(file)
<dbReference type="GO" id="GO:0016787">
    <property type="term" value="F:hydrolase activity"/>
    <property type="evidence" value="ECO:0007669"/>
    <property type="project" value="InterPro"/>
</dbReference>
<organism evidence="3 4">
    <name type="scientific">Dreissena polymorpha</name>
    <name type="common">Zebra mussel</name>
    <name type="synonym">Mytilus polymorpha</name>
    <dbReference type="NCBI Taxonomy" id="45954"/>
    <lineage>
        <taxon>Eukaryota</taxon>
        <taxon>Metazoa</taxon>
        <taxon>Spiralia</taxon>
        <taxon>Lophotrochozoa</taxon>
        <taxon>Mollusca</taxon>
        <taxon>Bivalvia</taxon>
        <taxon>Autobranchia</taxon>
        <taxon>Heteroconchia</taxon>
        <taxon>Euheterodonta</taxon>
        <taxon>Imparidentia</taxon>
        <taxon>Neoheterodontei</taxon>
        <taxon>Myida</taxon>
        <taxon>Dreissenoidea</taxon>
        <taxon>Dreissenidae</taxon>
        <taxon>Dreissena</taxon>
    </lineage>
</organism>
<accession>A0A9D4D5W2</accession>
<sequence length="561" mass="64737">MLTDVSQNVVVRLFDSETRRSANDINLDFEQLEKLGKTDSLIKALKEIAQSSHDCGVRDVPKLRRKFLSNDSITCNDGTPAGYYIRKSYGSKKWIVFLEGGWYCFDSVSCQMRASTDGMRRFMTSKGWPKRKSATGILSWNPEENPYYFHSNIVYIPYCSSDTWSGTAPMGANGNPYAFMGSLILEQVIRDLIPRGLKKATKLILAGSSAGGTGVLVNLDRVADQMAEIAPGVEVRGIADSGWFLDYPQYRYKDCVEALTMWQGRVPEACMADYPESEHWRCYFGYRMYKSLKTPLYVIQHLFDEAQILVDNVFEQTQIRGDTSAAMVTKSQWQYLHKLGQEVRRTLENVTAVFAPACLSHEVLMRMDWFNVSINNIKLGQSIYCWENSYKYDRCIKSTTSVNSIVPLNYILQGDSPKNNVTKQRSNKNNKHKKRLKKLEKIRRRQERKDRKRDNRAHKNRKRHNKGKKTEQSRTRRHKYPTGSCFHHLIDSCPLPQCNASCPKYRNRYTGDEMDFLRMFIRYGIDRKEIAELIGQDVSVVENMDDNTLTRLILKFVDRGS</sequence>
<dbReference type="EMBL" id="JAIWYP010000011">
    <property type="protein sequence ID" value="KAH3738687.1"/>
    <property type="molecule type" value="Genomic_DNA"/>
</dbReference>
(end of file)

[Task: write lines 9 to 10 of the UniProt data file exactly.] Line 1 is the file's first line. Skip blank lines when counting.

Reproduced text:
    <name type="synonym">Mytilus polymorpha</name>
    <dbReference type="NCBI Taxonomy" id="45954"/>